At its best, debate is a space for open discussions. It inspires students to take initiative and learn about current events from a multitude of viewpoints. During rounds, speakers contribute to conversations that account for those perspectives, and each angle contributes to a different understanding of the topic. At its worst, however, debate can cause people to become defensive and unwilling to continue these conversations. As a result, being an effective debater also means knowing how to frame topics mindfully, especially when discussions include sensitive subjects. 

In every round, your priority should be to avoid alienating anyone in your audience; in the scope of a debate round, doing so could harm your chances of winning because your words could personally affect your judge and/or your opponents. 

Even more important, however, is the risk of causing people to close off from the discussion and possibly reinforcing the belief that they should avoid these conversations in the future.

Adding nuance to arguments is a key skill in preparing debate cases, and the following examples demonstrate how you can build narratives for your cases in an effective and respectful way.

For the middle school affirmative action topic:

Proponents of affirmative action believe that it increases diversity, partly remedies the nation’s history of racial injustice, and extends opportunities to minorities that they historically have been excluded from. Others, however, say that it leads to “reverse discrimination,” superficial diversity, and a continuation of stereotypes.

When discussing either side of this topic, please be mindful of your phrasing. Arguments surrounding affirmative action often tend to perpetuate stereotypes, such as the “model minority” myth for Asian-American applicants to universities. Make sure to also avoid misrepresenting your prop case as reasons why certain communities do not deserve to be granted preference; your arguments may want to advocate a position based on how affirmative action policies unfairly benefit some populations more than others, but saying that some people “do not deserve” something does not effectively convey your point.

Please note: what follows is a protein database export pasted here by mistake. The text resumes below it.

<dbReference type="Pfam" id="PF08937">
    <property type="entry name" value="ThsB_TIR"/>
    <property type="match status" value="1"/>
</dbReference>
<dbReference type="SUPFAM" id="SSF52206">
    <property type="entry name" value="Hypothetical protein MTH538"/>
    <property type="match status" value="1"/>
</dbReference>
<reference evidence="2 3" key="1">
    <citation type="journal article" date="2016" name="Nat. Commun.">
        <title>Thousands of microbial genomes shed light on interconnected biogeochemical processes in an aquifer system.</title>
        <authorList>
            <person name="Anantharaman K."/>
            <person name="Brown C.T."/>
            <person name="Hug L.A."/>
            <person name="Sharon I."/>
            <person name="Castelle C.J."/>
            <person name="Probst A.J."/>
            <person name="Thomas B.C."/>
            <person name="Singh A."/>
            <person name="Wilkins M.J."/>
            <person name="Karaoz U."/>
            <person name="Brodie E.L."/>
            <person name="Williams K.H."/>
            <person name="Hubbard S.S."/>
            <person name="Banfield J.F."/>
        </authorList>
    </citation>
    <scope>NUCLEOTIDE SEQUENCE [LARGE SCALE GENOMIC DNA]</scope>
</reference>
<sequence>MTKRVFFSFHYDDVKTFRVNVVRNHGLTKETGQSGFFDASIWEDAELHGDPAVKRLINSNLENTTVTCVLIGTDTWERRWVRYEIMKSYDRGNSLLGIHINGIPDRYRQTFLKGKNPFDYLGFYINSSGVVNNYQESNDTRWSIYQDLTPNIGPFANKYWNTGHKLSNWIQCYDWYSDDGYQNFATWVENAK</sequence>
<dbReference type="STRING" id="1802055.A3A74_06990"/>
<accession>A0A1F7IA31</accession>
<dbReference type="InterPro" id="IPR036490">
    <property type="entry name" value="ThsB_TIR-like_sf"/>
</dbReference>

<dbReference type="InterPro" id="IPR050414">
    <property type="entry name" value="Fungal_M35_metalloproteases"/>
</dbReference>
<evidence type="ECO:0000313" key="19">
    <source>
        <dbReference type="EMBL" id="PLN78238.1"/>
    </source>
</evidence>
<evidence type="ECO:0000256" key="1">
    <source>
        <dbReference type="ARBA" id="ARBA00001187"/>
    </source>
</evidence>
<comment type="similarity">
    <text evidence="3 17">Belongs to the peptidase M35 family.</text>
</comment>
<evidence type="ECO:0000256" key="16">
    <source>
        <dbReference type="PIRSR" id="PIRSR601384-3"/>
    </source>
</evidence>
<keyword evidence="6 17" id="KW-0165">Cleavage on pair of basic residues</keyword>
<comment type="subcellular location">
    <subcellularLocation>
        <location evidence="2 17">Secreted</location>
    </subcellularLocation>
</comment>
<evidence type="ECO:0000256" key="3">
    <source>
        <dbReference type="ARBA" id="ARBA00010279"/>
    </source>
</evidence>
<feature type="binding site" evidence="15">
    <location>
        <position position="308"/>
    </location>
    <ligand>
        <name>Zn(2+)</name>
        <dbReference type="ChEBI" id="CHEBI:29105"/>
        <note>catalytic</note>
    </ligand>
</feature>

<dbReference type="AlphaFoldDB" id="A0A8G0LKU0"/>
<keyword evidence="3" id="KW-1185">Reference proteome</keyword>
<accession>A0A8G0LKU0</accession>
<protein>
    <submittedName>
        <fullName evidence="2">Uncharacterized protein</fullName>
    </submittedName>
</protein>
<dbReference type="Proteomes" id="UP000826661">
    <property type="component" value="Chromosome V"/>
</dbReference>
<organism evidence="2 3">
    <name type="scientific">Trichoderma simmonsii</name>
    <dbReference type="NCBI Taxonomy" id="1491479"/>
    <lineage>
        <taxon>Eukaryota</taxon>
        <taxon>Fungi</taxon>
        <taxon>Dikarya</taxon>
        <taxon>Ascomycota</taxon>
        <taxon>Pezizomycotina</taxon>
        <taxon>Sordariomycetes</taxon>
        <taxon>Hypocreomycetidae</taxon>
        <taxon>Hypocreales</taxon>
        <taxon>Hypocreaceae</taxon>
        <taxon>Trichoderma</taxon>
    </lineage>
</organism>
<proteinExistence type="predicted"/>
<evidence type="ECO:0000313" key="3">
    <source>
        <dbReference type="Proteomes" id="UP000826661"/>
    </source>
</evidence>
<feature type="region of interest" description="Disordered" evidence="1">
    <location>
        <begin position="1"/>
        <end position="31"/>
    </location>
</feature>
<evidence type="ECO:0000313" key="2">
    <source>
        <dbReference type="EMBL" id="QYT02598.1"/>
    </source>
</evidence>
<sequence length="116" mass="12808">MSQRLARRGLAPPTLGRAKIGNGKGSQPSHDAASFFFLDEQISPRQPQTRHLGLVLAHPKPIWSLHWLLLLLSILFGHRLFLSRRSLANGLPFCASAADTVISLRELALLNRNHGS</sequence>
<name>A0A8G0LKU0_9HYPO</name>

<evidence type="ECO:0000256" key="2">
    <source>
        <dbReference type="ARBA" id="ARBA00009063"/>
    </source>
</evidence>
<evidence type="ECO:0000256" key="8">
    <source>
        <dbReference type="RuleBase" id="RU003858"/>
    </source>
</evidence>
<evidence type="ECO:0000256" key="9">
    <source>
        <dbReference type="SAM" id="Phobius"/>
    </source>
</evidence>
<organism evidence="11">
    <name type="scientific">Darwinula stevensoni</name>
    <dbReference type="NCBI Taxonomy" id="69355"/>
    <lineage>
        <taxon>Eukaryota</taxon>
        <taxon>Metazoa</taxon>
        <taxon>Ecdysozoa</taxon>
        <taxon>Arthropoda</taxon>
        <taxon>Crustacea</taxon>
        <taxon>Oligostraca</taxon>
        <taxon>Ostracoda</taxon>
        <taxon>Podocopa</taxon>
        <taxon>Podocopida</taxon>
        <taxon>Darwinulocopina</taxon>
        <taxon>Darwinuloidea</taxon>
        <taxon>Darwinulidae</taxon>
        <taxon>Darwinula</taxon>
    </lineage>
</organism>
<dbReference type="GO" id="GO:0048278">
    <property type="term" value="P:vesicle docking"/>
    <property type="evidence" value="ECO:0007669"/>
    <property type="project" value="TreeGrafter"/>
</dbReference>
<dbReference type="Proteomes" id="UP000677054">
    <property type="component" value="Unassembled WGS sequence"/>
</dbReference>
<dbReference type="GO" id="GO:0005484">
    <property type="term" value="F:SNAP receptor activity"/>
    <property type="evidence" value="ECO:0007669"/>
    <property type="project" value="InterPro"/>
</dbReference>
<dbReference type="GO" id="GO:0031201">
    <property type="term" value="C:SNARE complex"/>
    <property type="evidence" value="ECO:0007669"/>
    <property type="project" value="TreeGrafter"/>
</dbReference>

For the high school 1619 Project topic:

The introduction of slavery to the colonies and subsequent organization of anti-slavery movements were a formative part of American history. As a result, it is important to begin your narrative in a way that acknowledges this rather than, for example, pushes for the topic of slavery to be excluded from school curriculums.

Historical narratives are constantly evolving, so you should familiarize yourself with not only the arguments but also the most common historical viewpoints supporting each side. When you incorporate these narratives into your points, represent them accurately because they can be nuanced; evidence for this subject may be less statistics-based, so make sure to avoid misrepresenting quotes and literature. Since the topic is open-ended, your team on the prop should also discuss specific, concrete ways to center social studies classes around the 1619 Project.

These two topics both explore multi-faceted arguments related to racial inequality. As always in debate, focus on the tone and implications of your assertions; the scope of your narrative extends past the timeframe of the round itself, which is especially true for discussions of racial inequality.

Your voice can only be a tool for change if you are able to convey your arguments effectively, so use it wisely.

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